Swansea's Gylfi Sigurdsson has been linked with a £50m move to Everton. The Iceland international boasts some impressive statistics, but could they be misleading? Adam Bate delves deeper into the data to find out.
There is no doubt that Gylfi Sigurdsson played a key role in Swansea's survival. With nine goals and 13 assists, he was directly involved in more of the Swans' strikes than any other player, scoring winners against Liverpool and Southampton and a late equaliser at Old Trafford. He was duly named player of the season by both supporters and team-mates.
Everton fail in Gylfi bid
Gylfi Sigurdsson will miss Swansea's tour of the United States in the wake of a failed £40m transfer bid from Everton.
So perhaps it should be no surprise that Everton are interested in taking Sigurdsson to Goodison Park. They will be further encouraged by the fact that the 28-year-old attacking midfielder covered more ground than any other Premier League player last season. He ranked third in the country for assists and was seventh for total chances created.
But curiously, there are doubts about the robustness and repeatability of what Sigurdsson achieved at Swansea. In particular, a deeper look at those assists raises issues. According to Opta, although Sigurdsson registered 13 of them, the number of goals that Swansea might have expected to score from the opportunities he fashioned last season was only 6.85.
What are expected assists?
Opta says: “The Expected Assist Model measure the likelihood that a pass will be a goal assist based on where the pass was received, what type of pass it was and a variety of other factors.”
The reason for this is that the quality of chance being created by Sigurdsson was not particularly high. This is largely because an extraordinarily high number of them came from set-pieces rather than open play. Fifty-two of the chances Sigurdsson created were from dead-ball situations - nobody else in the Premier League could come up with more than 40.
In fact, Sigurdsson was credited with 38 chances created from corner kicks alone. There are a number of reasons why this could be problematic. While Sigurdsson's delivery is undoubtedly impressive, these are generally considered difficult opportunities to convert - often headers that are being won under pressure amidst a crowd of bodies.
That the number is so high surely owes much to the abilities of his targets in the penalty box. Eleven of those chances created from corners found their way to 6'4" striker Fernando Llorente, renowned for his heading ability. A further 13 were to Alfie Mawson, a young defender who scored seven goals in a season at both Barnsley and Wycombe Wanderers.
Next on the list? That's Mawson's fellow defender Federico Fernandez. Indeed, defenders were the recipients of the majority of these chances - a reflection of the fact that more than two thirds of all chances created by Sigurdsson were headers. Fernandez got on the end of five corners without finding the net. In fact, only one of them was even on target.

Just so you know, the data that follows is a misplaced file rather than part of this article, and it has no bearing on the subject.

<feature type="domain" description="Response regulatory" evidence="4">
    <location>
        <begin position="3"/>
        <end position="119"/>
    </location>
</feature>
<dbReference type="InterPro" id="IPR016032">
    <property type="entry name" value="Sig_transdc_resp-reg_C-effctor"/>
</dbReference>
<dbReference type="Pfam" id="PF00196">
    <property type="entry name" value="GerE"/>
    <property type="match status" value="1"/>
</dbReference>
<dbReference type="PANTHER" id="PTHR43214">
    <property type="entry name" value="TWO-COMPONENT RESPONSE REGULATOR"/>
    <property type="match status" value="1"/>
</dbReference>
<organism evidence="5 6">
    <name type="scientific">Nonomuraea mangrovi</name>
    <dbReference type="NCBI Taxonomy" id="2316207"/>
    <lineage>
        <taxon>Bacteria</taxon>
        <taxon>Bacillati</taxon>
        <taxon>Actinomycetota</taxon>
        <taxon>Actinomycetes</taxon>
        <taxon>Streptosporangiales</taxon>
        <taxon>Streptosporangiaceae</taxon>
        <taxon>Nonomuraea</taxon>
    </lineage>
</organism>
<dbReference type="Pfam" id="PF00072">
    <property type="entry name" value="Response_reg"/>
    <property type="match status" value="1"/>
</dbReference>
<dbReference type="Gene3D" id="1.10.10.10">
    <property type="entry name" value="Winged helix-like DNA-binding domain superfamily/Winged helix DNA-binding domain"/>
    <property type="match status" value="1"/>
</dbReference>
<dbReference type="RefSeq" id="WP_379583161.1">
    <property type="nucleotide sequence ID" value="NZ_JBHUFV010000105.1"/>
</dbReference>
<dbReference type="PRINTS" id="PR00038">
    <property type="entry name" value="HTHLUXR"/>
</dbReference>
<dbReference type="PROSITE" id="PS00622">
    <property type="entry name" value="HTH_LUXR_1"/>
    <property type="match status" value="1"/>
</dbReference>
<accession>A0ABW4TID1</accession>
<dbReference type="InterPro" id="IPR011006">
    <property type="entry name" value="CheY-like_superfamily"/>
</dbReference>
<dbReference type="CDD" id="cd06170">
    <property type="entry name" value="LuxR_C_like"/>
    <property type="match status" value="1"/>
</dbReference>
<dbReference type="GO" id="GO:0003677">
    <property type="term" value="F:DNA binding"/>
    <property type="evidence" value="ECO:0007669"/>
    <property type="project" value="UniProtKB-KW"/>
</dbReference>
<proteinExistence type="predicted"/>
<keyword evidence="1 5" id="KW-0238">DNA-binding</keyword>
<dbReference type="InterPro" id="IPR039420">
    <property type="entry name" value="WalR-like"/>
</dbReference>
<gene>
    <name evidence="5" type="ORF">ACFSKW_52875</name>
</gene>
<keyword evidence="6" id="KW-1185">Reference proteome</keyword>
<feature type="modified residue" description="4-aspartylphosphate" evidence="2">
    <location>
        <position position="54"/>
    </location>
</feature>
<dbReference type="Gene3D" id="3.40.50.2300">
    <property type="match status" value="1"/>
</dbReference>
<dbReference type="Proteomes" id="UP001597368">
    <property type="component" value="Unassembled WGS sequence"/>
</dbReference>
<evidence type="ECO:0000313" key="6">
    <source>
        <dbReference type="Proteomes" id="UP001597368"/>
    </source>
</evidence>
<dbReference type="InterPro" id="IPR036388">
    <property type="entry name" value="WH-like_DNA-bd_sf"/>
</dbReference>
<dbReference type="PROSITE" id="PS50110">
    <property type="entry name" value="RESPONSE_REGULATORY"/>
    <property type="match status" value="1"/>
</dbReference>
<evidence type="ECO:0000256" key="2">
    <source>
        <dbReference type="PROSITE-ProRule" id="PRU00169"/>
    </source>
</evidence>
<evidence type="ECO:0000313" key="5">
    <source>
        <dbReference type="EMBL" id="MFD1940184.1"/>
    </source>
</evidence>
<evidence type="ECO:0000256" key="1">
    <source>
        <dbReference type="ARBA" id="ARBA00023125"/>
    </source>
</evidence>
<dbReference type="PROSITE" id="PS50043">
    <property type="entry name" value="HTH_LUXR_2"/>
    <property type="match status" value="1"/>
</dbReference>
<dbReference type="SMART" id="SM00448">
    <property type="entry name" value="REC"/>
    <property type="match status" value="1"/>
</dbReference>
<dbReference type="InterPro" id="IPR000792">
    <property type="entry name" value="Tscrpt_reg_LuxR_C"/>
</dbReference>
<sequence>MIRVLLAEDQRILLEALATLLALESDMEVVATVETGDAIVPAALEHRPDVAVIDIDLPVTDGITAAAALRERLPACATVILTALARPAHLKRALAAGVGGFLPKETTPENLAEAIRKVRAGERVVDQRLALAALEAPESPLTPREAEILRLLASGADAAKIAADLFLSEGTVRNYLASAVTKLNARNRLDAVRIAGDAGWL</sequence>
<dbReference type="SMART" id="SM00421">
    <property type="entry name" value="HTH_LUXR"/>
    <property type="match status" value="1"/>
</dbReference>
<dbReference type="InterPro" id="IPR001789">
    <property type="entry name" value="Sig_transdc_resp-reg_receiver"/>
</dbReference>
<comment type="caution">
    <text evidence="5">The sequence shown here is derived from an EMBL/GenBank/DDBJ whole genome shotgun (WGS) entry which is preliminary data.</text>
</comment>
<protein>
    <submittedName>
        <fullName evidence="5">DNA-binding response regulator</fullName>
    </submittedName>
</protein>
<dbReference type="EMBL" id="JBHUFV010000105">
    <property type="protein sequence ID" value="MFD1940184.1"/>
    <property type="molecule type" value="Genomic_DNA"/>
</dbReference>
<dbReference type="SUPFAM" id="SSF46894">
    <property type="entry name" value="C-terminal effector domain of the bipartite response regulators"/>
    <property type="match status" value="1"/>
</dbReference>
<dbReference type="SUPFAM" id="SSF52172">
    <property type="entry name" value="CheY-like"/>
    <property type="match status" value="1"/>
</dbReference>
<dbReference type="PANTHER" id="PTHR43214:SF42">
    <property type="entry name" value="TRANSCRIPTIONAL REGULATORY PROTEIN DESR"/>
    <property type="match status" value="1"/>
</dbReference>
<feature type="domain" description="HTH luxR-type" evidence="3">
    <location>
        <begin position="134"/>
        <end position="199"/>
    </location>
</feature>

Just because Llorente, Mawson and Fernandez are capable of diverting an outswinging corner in the general direction of the goal - and 28 of these 38 chances were from right-wing corners - does not necessarily mean the numbers are transferable to another club. Tellingly, only three of these corners actually resulted directly in Swansea goals.
Of course, expertise from set plays is not a negative. The fact that Swansea ranked in the top three in the Premier League for both headed and set-piece goals was a huge factor in their survival. Everton would surely look to put Sigurdsson on corners and free-kicks in the expectation that he can help to boost their own numbers in this regard.
Moreover, the fact that this skill is such a big part of Sigurdsson's game adds context to the question marks over his age relative to his price. While he could be on the cusp of a downturn in output at 28, his set-piece delivery is unlikely to suffer into this thirties. That will bring confidence that he will be a useful asset for the full length of his next contract.
However, it is vital that Everton appreciate what they would be getting for their £50m investment. While the headline numbers put Sigurdsson in the top bracket of Premier League creators alongside Kevin De Bruyne, Christian Eriksen, Mesut Ozil and David Silva, the type and quality of the chances they supply for team-mates are actually very different.
To illustrate the point further, there are 71 players who created more open-play chances than Sigurdsson in the Premier League last season. That included Kevin Mirallas and three other Everton players. Ross Barkley created 54 such chances. Sigurdsson managed only 25 - the same number that Gareth Barry and Idrissa Gueye produced in fewer games.
Even from set plays, it is uncertain how much of an impact that Sigurdsson might have at Everton given that Barkley, Mirallas and Baines shared the team's set-piece duties last term, creating 51 opportunities in the process - only one fewer than Sigurdsson. A quality player then, but one whose £50m signature comes with considerable caveats. Buyer beware.